My son also played for the squad last year, as a 7th grader, and they won the tourney that year too. Which is certainly exciting, but it isn’t the be-all and end-all. Can you pick him out of the photo below?

Probably not. Because it’s a team sport. And the life lessons that come from that are what really matter. Last year, he didn’t get much playing time. Even this year, as an 8th grader and one of only five returning players, he wasn’t a starter. Because that’s how life works: nothing is handed to you. You have to work hard, get better, earn it. Which he did. Besides, a player can lead without being the leading scorer — he excelled at that.

The team’s practice jerseys have “Team over Self” written on the back. A not-so-subtle reminder of how to play.

I’m happy for the team, but not because they’re “champs”… because they’re a great group of kids who get along well with each other. Long after the trophies are collecting dust in a corner of the basement, the friendships he’s formed will remain. That’s a much bigger win in my book.

 

D. West, The Best

A couple of days ago, NBA player (and Xavier alum) David West announced his retirement after a very productive 15-year career.

He didn’t have the marquee value of some of his single-name counterparts in the pros (Kobe, Shaq, LeBron, etc.) but he was a two-time All-Star who had an extremely productive career. Check out the stats below:

He was a pro’s pro, a true warrior, and someone who made everyone else on the team better. A couple of years ago, he joined the Golden State Warriors for the veteran minimum salary when he could’ve gotten much more elsewhere. Because “you can’t take it with you.”

https://twitter.com/i/status/1035220605656870913

He also had passions beyond the b-ball court. This Washington Post article is a nice tribute to his many talents.

Scott Van Pelt sums up David West’s career and his ethos beautifully in this One Big Thing segment:

Congratulations to D. West on a job well done!

What have you done for everyone else lately?

In America, we’re obsessed with being #1.

“The best ever! Believe me!”

And we care deeply – waaay too deeply – about rankings and ratings. The top song on the charts.

Music was better back then… 

The Fortune 500. The highest-grossing movie. The most-watched TV show. The most views or “likes” or “shares” on social media. The highest-ranked football team. The five-star basketball recruits.

We do comparisons all the time, trying to determine who is better…. and who is the best.

But Seth Godin is trying to help us reframe that obsession. (I know I write/rave about Seth a lot, but the man’s a genius.) Here’s a post from his blog earlier this week:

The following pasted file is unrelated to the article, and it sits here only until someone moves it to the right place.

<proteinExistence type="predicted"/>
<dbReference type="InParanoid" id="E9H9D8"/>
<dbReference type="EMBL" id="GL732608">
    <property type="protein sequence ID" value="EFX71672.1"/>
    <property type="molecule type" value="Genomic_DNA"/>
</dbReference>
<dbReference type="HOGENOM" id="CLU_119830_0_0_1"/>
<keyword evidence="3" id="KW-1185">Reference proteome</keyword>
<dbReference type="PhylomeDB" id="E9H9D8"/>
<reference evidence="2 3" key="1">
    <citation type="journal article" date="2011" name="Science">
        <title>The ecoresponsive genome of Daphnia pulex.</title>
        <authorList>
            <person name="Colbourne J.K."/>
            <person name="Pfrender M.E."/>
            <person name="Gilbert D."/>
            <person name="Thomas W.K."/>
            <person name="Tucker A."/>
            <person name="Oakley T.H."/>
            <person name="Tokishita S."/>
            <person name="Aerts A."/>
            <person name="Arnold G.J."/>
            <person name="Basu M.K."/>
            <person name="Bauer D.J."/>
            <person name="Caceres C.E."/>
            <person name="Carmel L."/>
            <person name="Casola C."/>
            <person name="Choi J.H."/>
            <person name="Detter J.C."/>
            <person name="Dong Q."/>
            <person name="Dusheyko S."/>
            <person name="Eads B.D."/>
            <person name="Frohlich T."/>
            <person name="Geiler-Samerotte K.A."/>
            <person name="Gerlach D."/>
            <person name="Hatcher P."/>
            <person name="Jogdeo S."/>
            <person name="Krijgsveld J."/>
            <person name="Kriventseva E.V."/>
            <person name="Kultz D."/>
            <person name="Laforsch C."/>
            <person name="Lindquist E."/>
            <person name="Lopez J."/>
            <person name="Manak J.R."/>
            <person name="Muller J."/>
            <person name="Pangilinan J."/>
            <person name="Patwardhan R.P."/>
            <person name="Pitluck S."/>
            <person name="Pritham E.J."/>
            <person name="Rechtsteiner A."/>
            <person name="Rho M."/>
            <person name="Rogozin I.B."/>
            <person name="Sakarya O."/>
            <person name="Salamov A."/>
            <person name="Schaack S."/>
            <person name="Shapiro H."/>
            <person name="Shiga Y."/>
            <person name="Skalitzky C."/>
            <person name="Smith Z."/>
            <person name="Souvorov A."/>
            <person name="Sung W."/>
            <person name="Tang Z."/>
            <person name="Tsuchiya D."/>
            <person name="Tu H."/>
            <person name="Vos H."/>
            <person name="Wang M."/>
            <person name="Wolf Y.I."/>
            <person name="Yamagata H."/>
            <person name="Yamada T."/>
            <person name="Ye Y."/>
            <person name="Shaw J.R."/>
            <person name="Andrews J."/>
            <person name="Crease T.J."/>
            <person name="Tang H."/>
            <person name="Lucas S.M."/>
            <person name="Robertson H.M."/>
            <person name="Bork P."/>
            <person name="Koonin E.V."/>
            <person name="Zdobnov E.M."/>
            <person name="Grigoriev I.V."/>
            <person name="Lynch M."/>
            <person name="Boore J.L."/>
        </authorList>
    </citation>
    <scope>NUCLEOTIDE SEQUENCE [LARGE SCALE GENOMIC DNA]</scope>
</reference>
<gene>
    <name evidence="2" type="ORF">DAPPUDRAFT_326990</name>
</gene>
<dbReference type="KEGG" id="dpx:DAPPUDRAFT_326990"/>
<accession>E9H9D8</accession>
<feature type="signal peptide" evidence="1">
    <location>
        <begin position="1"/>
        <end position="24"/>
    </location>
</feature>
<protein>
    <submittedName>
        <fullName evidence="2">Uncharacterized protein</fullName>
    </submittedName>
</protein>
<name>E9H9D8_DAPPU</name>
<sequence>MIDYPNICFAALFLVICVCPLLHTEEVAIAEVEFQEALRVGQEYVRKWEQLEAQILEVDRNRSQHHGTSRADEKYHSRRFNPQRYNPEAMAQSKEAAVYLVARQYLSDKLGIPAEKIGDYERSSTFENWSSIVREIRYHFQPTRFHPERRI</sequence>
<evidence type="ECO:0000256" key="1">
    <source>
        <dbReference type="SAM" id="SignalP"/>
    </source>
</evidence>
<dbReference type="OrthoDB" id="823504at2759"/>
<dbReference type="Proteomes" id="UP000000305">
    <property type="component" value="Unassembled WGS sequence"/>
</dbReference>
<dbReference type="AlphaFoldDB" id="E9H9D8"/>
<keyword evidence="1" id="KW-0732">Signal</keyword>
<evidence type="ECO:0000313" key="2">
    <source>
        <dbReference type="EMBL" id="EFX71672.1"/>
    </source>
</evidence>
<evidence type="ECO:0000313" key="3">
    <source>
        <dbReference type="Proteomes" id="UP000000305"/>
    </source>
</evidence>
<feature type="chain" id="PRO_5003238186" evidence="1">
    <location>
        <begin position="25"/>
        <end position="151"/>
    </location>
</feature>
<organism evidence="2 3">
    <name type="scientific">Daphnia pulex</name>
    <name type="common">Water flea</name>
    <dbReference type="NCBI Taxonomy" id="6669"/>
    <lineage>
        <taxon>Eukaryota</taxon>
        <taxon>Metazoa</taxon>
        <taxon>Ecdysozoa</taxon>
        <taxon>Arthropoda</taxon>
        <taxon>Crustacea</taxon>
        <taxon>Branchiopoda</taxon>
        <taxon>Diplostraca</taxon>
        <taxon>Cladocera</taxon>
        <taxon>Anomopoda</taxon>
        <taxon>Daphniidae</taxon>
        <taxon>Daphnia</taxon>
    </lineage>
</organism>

Community rank

You’re probably familiar with class rank. Among all the kids in this high school, compared to everyone else’s GPA, where do you stand?

And you’ve heard about sports rank, #1 in the world at tennis or golf or chess.

But somehow, we don’t bother with community rank.

Of all the contributions that have been made to this community, all the selfless acts, events organized, people connected–where do you stand?

Maybe we don’t have to measure it. But it might be nice if we acted as if we did.

 

What a fabulous concept! Let’s measure what really matters… how good you are to your fellow human beings.

That’s a #1 ranking worth attaining.

 

 

Skip. School.

11 years and two days ago, the world lost a great teacher. He also happened to be a heck of a college basketball coach. No doubt he would want them listed in that order: teacher first, coach second.

His name was George Edward Prosser, but everyone called him Skip. He joined Xavier as an assistant coach under Pete Gillen way back when I was in school there, and later went on to become head coach at Loyola of Maryland, Xavier, and Wake Forest. He took all three teams to the NCAA tournament, and had a top five recruiting class coming in when he died of a heart attack on July 26, 2007, after jogging around the Wake Forest campus.

An avid reader and lifelong student, Skip was just as likely to wax rhapsodic about Thoreau or James Joyce as he was to talk about a full-court press. He was always humble, but he did pride himself on passing along life lessons to his student-athletes. His favorite quote was from Ralph Waldo Emerson:

“Our chief want in life is someone who shall make us do what we can.”

As Skip said, “I thought that was a powerful statement that we need to be around people who challenge us to be as good as we can be.”

On the day Skip returned to Cincinnati to take over as head coach at Xavier, I was dropping off a friend at the airport and saw Skip in the terminal. I went up to him, introduced myself as a Xavier alum, and said “welcome back to Cincinnati.” He replied, “thanks, it’s good to be back.”